Karen Leona Anderson’s forthcoming poetry collection, Receipt, is a groundbreaking repurposing of—and response to—the overlooked scraps of daily life. In this book, Anderson illuminates images that I myself normally sweep aside: the asparagus tips, the receipts, the department store dresses, the sparrows. Reading her book has beckoned me to see the poetry in the ordinary domestic objects of my own life.
This is Anderson’s second collection. A graduate of the MFA workshop at the University of Iowa and a Ph.D. program at Cornell University, Anderson now works as an associate professor of English at St. Mary’s College of Maryland. She has won a number of literary awards and has had many poems published in journals and anthologies, such as the Alaska Quarterly Review, the Colorado Review, Ecopoetics, the Seneca Review, Books that Cook: The Making of a Literary Meal, and the Best American Poetry 2012. A number of her poems that were published in these journals may be found in Receipt.
The collection is divided into three parts: “Recipe,” “Receipt,” and “Re.” Inspired by a range of cookbook recipes as well as personal receipts, Anderson’s poems ponder what these artifacts say about the formation of modern American identities, particularly for women. She considers women’s identities as mothers, daughters, workers, sexual beings, pregnant bodies, wives, and single women. With a fresh, wry voice and smart precision, Anderson reads between the lines of both recipes and receipts to find deeper meanings. She’s particularly interested in the psychological, social, and spiritual costs for women of being stretched to fit so many roles that necessitate so many domestic duties. For instance, in the poem “Betty Crocker Cooking School of the Air,” the narrator considers costs that aren’t at all monetary: “All the great tips (the bread-crumb coat, what little kids eat) / but what I like best is myself calling in: like them: / a voice: costing time.”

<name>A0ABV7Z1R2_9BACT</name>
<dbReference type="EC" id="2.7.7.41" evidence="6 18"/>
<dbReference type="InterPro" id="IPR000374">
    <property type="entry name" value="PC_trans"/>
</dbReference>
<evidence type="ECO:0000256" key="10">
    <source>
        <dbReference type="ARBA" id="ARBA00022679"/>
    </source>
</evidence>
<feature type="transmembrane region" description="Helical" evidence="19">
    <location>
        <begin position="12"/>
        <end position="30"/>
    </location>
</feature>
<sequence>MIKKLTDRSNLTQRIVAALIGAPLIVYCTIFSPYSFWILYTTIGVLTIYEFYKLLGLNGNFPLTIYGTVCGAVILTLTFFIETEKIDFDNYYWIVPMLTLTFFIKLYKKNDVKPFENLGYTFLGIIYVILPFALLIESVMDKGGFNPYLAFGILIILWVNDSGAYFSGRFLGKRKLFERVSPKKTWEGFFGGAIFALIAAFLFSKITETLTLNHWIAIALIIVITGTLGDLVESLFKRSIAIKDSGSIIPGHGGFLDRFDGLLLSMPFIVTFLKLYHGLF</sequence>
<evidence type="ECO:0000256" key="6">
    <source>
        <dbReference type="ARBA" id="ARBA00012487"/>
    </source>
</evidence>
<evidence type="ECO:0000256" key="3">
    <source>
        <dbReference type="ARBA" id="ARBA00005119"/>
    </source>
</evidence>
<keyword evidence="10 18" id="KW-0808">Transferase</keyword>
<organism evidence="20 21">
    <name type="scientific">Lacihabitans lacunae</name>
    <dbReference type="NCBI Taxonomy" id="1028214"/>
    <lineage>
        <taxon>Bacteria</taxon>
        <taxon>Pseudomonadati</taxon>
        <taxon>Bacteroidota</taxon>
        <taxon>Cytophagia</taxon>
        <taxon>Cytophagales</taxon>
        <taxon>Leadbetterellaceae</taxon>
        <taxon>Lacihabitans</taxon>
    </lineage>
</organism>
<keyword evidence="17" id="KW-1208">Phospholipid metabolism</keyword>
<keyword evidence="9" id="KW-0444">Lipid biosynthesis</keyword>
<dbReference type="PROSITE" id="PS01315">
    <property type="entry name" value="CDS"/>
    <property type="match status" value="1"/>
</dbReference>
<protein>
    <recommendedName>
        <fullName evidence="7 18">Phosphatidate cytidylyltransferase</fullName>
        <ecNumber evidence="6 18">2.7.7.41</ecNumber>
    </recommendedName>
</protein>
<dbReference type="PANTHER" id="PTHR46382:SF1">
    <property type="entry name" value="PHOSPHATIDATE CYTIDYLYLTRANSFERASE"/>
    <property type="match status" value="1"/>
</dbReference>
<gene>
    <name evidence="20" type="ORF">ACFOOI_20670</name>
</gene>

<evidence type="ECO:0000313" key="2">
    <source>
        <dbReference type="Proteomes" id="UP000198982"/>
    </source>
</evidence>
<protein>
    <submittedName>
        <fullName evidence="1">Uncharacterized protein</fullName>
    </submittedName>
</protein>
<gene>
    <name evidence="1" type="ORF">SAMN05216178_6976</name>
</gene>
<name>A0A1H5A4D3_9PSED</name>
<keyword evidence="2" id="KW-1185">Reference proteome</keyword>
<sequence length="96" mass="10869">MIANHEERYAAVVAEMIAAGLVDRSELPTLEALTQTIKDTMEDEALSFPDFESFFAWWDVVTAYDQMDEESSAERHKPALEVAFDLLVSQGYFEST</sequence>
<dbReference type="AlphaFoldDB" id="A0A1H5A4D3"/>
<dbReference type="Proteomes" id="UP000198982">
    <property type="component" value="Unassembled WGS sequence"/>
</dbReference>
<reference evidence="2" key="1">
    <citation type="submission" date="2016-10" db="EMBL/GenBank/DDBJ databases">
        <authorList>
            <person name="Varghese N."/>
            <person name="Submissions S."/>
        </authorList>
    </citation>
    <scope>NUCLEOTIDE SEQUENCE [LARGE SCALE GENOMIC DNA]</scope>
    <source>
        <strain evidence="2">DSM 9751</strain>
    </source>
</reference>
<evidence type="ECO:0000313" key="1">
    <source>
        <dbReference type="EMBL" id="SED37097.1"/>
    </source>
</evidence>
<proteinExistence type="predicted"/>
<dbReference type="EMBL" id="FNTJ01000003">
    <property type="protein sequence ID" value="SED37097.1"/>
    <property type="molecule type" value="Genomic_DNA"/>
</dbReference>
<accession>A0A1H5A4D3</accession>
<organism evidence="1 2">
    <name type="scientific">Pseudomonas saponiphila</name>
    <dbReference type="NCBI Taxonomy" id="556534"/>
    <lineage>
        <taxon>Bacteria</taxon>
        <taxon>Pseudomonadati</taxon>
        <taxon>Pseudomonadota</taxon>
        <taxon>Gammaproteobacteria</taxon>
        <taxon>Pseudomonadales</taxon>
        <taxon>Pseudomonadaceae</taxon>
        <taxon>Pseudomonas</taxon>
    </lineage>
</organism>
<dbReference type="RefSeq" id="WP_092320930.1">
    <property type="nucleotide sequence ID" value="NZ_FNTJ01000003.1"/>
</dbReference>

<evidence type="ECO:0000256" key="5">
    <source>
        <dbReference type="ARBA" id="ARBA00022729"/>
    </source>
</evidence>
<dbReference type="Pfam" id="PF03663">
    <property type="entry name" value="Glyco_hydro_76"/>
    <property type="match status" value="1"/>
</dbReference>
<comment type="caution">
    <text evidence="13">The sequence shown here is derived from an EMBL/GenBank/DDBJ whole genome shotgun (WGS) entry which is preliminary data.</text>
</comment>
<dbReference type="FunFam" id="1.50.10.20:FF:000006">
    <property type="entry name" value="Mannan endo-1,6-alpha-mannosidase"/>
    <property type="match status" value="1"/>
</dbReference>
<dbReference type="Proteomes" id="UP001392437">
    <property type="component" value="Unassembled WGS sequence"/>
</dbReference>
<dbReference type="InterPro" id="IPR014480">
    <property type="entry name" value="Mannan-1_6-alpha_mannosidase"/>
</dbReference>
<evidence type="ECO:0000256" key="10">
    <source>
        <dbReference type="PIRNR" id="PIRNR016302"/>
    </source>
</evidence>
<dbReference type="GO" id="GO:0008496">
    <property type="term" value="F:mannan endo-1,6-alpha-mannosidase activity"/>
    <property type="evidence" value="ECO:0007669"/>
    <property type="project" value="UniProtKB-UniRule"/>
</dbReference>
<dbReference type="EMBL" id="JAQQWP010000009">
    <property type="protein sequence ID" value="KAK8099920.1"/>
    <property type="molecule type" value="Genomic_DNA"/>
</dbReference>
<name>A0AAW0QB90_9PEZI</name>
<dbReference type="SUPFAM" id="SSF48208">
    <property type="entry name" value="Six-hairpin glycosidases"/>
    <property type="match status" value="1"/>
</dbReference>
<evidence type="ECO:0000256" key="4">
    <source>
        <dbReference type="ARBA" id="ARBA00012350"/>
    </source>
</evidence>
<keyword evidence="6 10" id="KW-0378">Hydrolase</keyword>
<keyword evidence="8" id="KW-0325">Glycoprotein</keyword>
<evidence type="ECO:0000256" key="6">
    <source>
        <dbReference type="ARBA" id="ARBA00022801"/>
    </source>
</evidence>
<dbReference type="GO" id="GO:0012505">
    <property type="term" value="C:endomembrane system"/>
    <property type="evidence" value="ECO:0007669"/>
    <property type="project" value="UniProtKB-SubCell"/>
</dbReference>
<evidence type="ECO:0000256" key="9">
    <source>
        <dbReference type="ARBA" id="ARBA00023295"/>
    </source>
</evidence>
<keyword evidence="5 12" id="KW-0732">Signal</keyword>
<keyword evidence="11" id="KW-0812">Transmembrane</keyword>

In many of the “Recipe” poems, it’s as if Anderson is opening a vintage cookbook and stepping right into the page. She draws on the basic form of all recipes—lists of ingredients followed by instructions—to rethink the recipes of women’s daily lives. Lurking behind cake recipes and picturesque kitchens, Anderson finds caricatures implied by the aesthetic of 20th- and 21st-century cookbooks as well as the commercialization of women as domestic goddesses and men as the consumers of their products. Personally, I haven’t quite mastered the art of baking a pie without the inevitable accompaniment of a smoke alarm, but Anderson uses all of this food imagery to discuss gender beyond caricature. Her poem “The Complete Cookbook for Men (1961)” illustrates masculine expectations through a character named “Fred” who is compared to a steak—”Beetpink on the inside, beetcold. / Outside, you are grilled to black.”